A veterinarian’s vision
In 1891, Dr. Alexander John Chandler, the first veterinary surgeon for the territory of Arizona, bought 80 acres of land from the federal government south of Mesa. Dr. Chandler studied the relatively new science of irrigation engineering and was instrumental in building an early system of canals.
By the turn of the century, Dr. Chandler owned an 18,000 acre ranch. With the help of planners and architects, Dr. Chandler subdivided his ranch and drew up a town site map. Dr. Chandler’s national advertising campaign for the sale of Chandler Ranch sites brought excursion trains filled with 300 speculators. They arrived on the newly completed Arizona Eastern Railroad and spent $50,000 for land that day.
At the time, Chandler consisted of three wooden shacks – the town site office, a dining hall and the Morrison Grocery. A billboard marked the site of the elegant future Hotel San Marcos. Dr. Chandler’s ambitious plan was a landscaped central park surrounded by businesses. Walkways in front of the buildings would be covered by a trellis-like roof, supported by colonnades.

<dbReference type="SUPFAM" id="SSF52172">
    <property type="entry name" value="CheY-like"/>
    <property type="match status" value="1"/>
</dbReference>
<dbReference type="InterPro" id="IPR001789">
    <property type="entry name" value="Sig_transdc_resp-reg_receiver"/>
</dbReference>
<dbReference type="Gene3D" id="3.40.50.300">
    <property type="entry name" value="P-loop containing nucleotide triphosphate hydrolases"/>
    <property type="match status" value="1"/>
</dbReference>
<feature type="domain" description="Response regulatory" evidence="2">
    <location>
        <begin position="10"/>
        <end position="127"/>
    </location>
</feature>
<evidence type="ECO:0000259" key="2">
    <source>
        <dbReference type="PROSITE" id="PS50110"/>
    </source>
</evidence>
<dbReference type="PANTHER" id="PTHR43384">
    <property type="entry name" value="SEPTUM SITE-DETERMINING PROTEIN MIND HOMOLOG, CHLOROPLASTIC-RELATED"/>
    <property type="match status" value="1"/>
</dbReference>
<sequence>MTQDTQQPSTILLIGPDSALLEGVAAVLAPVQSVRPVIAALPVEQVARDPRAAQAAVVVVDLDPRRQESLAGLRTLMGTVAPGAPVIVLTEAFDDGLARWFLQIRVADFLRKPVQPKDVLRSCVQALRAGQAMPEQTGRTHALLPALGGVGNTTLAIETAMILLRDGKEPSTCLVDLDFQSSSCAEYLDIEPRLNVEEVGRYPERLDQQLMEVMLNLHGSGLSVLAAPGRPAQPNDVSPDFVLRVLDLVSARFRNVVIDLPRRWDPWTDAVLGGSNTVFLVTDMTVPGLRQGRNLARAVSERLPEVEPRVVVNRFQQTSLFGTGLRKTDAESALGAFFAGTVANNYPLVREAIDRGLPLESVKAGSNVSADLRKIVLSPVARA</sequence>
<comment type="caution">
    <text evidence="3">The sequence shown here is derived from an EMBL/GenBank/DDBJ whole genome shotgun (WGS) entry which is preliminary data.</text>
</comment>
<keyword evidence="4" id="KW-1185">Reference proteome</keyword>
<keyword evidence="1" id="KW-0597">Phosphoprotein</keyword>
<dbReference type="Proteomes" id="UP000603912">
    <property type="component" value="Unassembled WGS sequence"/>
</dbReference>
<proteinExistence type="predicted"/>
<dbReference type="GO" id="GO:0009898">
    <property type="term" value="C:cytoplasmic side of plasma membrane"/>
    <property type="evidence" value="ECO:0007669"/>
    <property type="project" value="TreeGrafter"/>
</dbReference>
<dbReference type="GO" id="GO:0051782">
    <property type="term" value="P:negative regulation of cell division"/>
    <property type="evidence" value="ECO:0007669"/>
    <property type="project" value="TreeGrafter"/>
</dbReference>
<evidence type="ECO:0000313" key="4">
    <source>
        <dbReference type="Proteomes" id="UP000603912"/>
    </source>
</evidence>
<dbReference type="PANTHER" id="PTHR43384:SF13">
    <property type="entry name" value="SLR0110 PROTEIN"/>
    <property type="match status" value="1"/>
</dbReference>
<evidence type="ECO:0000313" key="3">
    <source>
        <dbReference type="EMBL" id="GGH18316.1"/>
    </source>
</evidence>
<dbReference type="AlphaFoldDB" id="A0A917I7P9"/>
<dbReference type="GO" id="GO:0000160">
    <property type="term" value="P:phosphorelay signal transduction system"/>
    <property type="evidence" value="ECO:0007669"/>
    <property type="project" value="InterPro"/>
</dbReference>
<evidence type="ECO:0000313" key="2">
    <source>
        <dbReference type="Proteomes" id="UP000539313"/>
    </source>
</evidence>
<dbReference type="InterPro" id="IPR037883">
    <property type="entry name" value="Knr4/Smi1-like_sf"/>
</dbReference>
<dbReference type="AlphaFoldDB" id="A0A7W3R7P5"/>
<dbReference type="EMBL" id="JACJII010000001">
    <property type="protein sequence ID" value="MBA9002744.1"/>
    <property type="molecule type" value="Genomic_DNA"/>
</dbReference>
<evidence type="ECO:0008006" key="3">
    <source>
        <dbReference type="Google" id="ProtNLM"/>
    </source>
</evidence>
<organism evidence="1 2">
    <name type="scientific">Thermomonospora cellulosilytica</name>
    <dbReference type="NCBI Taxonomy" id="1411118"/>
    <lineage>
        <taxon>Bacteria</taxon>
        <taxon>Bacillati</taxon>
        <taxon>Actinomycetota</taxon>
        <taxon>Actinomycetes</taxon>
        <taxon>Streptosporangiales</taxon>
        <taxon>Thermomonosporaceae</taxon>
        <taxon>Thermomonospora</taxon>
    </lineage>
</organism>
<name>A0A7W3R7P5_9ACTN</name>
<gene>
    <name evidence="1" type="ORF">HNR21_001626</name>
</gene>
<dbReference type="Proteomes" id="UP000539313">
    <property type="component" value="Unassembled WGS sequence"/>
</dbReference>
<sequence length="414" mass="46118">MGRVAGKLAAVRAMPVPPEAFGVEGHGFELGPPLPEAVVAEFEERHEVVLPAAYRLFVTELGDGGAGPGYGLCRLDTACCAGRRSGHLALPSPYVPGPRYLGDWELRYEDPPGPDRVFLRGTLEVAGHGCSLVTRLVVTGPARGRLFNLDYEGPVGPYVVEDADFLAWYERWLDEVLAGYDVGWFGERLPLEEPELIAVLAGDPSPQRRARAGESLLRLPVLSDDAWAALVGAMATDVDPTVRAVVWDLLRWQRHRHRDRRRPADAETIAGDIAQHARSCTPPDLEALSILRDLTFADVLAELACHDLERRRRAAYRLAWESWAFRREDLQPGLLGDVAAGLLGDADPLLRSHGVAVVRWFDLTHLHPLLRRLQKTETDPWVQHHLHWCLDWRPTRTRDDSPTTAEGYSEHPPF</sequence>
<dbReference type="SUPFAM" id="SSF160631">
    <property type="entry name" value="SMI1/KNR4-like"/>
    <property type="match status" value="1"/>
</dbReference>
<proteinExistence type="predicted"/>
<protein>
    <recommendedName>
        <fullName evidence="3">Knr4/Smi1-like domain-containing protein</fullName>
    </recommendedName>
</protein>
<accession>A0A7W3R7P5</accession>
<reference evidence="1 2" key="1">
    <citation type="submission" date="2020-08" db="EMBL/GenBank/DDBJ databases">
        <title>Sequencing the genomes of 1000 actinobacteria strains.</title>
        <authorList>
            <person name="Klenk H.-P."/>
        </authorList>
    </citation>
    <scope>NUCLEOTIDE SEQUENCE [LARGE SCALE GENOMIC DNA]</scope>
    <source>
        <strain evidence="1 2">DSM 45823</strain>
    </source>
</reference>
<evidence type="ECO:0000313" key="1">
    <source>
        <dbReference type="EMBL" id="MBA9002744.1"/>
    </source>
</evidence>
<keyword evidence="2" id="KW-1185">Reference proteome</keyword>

Deed restrictions required land owners to build on their land within one year. And in that one year after the first land sale, Chandler had begun to look like an established town. Businesses had been built along the west and south side of the park, including the Bank of Chandler and the Eastern Railroad depot.